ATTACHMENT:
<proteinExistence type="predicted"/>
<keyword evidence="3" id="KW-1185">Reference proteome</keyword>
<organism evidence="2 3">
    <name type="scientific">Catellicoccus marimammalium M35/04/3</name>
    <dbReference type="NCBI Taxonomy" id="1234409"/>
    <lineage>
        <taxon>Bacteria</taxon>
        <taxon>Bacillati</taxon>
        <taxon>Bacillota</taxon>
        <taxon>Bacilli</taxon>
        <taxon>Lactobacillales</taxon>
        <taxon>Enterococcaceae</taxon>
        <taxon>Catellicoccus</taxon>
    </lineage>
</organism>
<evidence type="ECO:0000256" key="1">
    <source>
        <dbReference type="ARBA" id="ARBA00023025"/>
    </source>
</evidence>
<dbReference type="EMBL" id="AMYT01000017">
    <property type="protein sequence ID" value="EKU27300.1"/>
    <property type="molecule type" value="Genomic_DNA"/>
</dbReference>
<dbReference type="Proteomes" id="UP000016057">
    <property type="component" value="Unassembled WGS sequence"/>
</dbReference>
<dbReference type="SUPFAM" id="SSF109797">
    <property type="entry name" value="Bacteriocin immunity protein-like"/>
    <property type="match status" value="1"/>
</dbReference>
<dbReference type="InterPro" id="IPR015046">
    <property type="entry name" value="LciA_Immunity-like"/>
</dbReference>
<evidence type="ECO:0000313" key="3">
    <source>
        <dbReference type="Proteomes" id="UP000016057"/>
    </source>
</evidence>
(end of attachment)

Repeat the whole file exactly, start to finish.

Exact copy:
<proteinExistence type="predicted"/>
<keyword evidence="3" id="KW-1185">Reference proteome</keyword>
<organism evidence="2 3">
    <name type="scientific">Catellicoccus marimammalium M35/04/3</name>
    <dbReference type="NCBI Taxonomy" id="1234409"/>
    <lineage>
        <taxon>Bacteria</taxon>
        <taxon>Bacillati</taxon>
        <taxon>Bacillota</taxon>
        <taxon>Bacilli</taxon>
        <taxon>Lactobacillales</taxon>
        <taxon>Enterococcaceae</taxon>
        <taxon>Catellicoccus</taxon>
    </lineage>
</organism>
<evidence type="ECO:0000256" key="1">
    <source>
        <dbReference type="ARBA" id="ARBA00023025"/>
    </source>
</evidence>
<dbReference type="EMBL" id="AMYT01000017">
    <property type="protein sequence ID" value="EKU27300.1"/>
    <property type="molecule type" value="Genomic_DNA"/>
</dbReference>
<dbReference type="Proteomes" id="UP000016057">
    <property type="component" value="Unassembled WGS sequence"/>
</dbReference>
<dbReference type="SUPFAM" id="SSF109797">
    <property type="entry name" value="Bacteriocin immunity protein-like"/>
    <property type="match status" value="1"/>
</dbReference>
<dbReference type="InterPro" id="IPR015046">
    <property type="entry name" value="LciA_Immunity-like"/>
</dbReference>
<evidence type="ECO:0000313" key="3">
    <source>
        <dbReference type="Proteomes" id="UP000016057"/>
    </source>
</evidence>